• Modify data associated with the event if allowed. For example, precommit operations such as INSERTING, UPDATING, and REMOVING entry events allow data modifications.

  • Deny a precommit operations by throwing an exception.

  • Enlist a new entry into a partition-level transaction.

  • Observe the results of any side effects caused by event interceptors further down the chain. If the interceptor chain is associated with a precommitted storage event, the ability to observe the results provides a second opportunity to deny the processing.

    Observing the side effects of downstream event interceptors is accomplished using the Event.nextInterceptor method. When this method returns, it signifies that all downstream event interceptors executed and any changes to the state associated with the event can be inspected. The Event object holds state on the processing of the event. The event calls each event interceptor's onEvent method as long as there are still event interceptors in the chain. If the event interceptor itself calls the Event.nextInterceptor method, it triggers the next event interceptor in the chain to execute. If the event interceptor returns, the event itself triggers the next event interceptor in the chain's onEvent method. Either way, all event interceptors are executed, but those that choose to call the nextInterceptor method have the option of taking action based on the side effects that are observed.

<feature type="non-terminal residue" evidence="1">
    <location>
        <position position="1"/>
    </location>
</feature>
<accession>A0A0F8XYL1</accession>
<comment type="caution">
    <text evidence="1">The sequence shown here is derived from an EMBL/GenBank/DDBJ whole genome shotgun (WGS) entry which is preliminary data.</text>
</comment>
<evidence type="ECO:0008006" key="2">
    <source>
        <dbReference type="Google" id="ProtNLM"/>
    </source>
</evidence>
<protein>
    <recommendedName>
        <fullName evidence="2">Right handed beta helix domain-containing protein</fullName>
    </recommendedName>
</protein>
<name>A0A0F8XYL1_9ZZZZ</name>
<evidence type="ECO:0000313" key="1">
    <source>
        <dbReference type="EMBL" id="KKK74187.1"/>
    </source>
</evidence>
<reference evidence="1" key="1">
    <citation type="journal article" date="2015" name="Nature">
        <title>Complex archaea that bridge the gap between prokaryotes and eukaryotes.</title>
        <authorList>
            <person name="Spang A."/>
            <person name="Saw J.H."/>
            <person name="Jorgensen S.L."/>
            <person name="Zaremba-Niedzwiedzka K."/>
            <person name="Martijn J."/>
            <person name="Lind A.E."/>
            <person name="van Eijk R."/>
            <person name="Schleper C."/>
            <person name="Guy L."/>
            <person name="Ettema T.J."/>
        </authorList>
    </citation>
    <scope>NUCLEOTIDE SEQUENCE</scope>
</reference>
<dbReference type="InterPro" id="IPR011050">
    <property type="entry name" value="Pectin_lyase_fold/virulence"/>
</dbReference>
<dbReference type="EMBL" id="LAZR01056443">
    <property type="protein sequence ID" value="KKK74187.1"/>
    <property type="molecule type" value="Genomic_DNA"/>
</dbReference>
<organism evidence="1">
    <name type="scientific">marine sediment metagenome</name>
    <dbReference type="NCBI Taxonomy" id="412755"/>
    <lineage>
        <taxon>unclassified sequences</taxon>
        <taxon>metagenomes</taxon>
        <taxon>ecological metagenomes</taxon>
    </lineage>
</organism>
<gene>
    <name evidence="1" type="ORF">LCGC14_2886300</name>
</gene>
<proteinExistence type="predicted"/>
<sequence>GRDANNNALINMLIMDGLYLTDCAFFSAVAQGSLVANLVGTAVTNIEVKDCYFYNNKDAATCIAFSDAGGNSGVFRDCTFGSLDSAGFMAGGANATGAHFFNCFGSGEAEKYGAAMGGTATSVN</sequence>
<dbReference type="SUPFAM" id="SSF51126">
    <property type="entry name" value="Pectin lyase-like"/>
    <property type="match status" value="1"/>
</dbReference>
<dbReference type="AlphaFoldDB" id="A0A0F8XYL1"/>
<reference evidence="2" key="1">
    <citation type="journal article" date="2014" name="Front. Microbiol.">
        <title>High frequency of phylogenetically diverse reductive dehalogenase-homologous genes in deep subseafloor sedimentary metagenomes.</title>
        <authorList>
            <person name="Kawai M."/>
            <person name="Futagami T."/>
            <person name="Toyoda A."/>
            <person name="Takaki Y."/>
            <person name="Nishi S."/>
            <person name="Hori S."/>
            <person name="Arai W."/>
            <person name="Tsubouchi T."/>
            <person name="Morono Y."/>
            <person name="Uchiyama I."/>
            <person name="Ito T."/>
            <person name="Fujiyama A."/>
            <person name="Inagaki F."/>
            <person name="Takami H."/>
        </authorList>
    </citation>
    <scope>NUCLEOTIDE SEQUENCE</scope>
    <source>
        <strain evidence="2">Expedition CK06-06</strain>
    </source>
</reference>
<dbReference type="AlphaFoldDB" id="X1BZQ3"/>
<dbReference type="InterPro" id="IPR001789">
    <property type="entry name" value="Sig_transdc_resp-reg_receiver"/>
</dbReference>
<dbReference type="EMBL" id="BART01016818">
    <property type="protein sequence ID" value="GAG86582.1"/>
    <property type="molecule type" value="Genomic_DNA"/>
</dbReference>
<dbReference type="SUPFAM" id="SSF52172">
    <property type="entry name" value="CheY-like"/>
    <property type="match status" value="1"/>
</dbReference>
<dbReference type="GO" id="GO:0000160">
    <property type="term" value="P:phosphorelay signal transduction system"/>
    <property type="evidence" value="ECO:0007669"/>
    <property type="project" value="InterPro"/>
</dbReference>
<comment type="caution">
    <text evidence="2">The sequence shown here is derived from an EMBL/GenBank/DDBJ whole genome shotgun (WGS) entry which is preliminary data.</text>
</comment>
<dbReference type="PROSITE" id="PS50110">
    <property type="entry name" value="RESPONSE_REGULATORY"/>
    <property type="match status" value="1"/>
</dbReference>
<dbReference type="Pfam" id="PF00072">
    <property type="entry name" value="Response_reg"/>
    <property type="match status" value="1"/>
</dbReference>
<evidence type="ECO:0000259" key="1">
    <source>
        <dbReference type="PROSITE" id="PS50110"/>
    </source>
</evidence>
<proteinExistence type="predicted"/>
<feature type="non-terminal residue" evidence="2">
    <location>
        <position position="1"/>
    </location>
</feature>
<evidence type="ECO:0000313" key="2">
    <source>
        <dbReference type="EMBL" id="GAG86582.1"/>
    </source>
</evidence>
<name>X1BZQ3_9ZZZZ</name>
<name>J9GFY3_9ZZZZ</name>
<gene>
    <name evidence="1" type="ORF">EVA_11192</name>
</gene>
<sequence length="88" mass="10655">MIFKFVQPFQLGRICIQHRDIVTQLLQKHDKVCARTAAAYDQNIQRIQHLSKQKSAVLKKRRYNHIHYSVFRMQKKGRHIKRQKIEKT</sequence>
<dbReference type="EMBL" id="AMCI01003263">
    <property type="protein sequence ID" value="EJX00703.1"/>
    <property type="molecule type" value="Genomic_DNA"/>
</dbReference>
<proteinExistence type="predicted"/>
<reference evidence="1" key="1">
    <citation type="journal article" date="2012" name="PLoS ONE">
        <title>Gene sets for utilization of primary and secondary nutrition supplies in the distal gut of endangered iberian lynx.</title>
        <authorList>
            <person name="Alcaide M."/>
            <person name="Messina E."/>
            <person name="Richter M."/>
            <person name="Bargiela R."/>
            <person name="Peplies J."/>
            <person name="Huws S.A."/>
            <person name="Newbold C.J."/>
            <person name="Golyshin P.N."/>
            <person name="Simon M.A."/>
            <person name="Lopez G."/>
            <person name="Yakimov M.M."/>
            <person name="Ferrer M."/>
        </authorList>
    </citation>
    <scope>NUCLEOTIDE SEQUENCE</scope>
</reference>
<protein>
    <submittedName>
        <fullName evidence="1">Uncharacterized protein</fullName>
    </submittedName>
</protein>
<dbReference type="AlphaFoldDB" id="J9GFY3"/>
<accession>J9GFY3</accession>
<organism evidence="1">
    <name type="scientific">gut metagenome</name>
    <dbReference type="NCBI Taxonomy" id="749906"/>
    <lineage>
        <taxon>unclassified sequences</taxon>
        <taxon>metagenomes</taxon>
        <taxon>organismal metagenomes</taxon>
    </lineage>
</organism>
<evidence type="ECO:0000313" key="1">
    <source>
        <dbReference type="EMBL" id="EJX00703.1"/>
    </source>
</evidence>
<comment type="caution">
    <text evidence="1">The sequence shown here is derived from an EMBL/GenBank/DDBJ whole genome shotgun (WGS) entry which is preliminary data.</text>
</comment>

27.3.4.1 Specifying an Event Interceptor Chain Order